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During the launch preparation of our latest set of AI/ML-enabled offerings, I heard a term that sounded vaguely familiar—"multidisciplinary design analysis and optimization," or MDAO. In my role leading the vertical and horizontal solution aspects here at Cadence, I often meet diverse groups of engineering disciplines spanning hardware, software, electronics, mechanics, and many others. It turns out that thanks to the advances in AI/ML and computing capabilities, I am lucky enough to see again significant advances in how these disciplines interact.
In a roundtable from last year on "How Heterogeneous ICs Are Reshaping Design Teams," I mentioned when asked about the effect of the interaction of multiple disciplines that "we used to joke that when you brought together hardware and software people in a company, they would sometimes introduce themselves and trade business cards. There's a whole new dimension to this with people on the mechanical side. There are experts in EMI, too. We always talked about a system architect who knows a little bit about everything but nothing about the full details. That person is becoming the moderator between the hardware, software, and other disciplines. More of that is happening because the tools are now at a higher level of complexity to put this all together."
This effect is still valid when doing interdisciplinary work. I just returned from NI Connect in Austin, where we announced linkages from Cadence tools to data management tools, spanning the disciplined design and test. It can take some time to "translate" between lingos at the beginning of a meeting with multidisciplinary participants.
When I arrived in the US in the late ‘90s, I led—fresh off the boat—the technical marketing for the Felix HW/SW Co-Design Initiative. At the time, led by EDA visionary Alberto Sangiovanni-Vincentelli, we were trying to revolutionize the design flow with what Alberto called "function/architecture" co-design. Describe your function in an abstract system model (think UML++), define your target architecture, and map which functions go into which architecture component. Voila! It's a "simple matter of implementation" from there. In retrospect, we got surprisingly far. At DAC 2002, we demonstrated a flow in which decisions at the functional and architecture level impacted the chip layout, with communication automatically being re-mapped depending on whether functions were in hardware or software. While we were about two decades too early, give or take, Alberto's function/architecture vision has fundamentally impacted many aspects of today's design flows.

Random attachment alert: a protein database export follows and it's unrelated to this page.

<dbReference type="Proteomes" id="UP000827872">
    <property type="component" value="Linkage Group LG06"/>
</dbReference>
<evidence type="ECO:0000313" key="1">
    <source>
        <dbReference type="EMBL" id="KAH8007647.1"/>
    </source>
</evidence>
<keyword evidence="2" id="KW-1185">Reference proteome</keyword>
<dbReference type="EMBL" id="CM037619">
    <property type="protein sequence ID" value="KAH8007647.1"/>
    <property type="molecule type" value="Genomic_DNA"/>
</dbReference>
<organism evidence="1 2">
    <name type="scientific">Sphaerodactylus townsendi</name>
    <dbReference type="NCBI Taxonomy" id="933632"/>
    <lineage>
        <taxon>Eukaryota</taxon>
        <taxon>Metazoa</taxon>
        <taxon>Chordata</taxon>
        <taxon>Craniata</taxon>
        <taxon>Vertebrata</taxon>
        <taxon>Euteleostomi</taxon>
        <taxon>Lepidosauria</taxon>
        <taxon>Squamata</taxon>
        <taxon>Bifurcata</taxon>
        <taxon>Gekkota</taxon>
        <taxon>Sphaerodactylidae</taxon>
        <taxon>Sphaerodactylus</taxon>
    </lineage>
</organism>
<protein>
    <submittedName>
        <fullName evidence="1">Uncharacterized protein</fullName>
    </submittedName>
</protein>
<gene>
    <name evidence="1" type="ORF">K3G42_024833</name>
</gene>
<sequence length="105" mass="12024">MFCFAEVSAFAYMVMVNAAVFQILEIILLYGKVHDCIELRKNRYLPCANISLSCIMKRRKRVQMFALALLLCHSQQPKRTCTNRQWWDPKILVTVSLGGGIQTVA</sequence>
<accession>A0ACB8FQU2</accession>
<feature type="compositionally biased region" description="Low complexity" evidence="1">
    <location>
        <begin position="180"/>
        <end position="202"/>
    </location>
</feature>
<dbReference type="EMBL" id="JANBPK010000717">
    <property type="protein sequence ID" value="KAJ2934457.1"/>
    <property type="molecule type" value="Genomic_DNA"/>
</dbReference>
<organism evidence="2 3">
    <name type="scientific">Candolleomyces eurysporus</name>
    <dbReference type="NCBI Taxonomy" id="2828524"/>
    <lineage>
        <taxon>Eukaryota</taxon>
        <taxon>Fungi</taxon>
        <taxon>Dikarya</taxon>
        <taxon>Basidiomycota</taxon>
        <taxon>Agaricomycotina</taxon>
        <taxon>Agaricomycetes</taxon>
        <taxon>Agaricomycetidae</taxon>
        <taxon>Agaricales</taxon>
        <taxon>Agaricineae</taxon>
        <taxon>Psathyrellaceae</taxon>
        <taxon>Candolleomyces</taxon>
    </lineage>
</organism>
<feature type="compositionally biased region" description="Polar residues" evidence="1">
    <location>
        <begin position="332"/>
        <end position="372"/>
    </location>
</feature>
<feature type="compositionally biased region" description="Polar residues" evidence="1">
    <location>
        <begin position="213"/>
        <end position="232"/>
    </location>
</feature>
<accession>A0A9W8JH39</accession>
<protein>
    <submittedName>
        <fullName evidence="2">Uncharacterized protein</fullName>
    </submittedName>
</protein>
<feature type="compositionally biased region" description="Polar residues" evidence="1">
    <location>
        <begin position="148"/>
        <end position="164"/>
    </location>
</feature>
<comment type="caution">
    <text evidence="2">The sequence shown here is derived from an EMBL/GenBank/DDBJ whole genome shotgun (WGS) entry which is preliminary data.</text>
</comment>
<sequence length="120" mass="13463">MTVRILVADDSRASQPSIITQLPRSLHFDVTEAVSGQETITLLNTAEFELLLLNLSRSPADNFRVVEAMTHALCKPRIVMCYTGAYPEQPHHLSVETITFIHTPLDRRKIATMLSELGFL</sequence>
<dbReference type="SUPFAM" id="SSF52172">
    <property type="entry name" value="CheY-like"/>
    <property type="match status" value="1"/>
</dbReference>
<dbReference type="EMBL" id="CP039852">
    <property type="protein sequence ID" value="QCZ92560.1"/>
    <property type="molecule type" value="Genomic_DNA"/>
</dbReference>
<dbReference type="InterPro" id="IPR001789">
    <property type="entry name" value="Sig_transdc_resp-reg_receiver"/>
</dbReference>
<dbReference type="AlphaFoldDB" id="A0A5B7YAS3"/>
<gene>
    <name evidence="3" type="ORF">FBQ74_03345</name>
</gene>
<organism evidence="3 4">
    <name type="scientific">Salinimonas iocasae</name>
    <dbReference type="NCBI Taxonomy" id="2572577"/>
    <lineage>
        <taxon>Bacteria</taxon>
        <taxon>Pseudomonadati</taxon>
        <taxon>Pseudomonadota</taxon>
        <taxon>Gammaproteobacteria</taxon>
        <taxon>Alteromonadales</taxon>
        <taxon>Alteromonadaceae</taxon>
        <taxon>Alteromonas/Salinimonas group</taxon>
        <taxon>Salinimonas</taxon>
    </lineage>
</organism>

It's 2022. Meet AI/ML-driven MDAO.
Many disciplines use the term MDAO. The core principles are the same. It is a methodology that enables the analysis and optimization of a complete system by explicitly considering significant interactions and synergies between disciplines. We assessed aspects of power, area, and performance at the architecture level during the Felix initiative, with different functions and architectures defining the design space. In another area of system design, design teams may look at a communication channel from a signal source through the transmitter's IC package, the PCB board, and the receiver's package to the actual signal recipient. System criteria will include return loss, insertion loss, cross talk, and isolation. Multidisciplinary aspects may consist of channel and system requirements like PVT corners, package types, ODT, equalization, suppliers, jitter, and data rates on the transmitter and receiver sides. In the communication channel itself, geometric variables are critical. These can include line width, spacing, length, stack up, pad size, anti-pad geometry, drill size, stub length, and ground via pitches.
Get my drift? These are many variables for even the best engineer or team to keep track of manually, not considering the additional complexity of various disciplines that do not speak the same language.
One of the many challenges in the Felix initiative was that users had to manually set up the experiments for a sweep of simulations. The same is true for classic MDAO. Defining the limits for all parameters and scanning the design space is possible but results in very computationally expensive simulation setups that examine the entire design space. It's like planning the path from your house to the airport but creating a list of all possible street combinations and virtually driving them.
Enter AI/ML combined with MDAO.
It's exciting to see that with the combination of AI/ML and MDAO, we now have a way to get to the right design much faster with many fewer simulations. In contrast to simply scanning the entire design space, machine learning models enhance classic heuristics that guide a design implementation towards the optimal design. From a setup of the optimization in which the user defines design variable ranges and specific objective functions, AI/ML maps out the appropriate design space and runs the simulations. It constantly analyzes the simulations, updating design variables and calculating objective functions and constraints until a stop criterion is reached, like the stop criterion of -35dB in the example design space exploration below.
We call this process “in-design MDAO” and have seen some customers experience reductions in time spent on optimizing transmission line performance from hours to minutes. Others were able to determine quickly and efficiently the optimum return and insertion loss, as well as TDR waveforms.
There is still a lot more to come here, but the combination of AI/ML and MDAO rings in a bright new future of productivity enhancements for system design.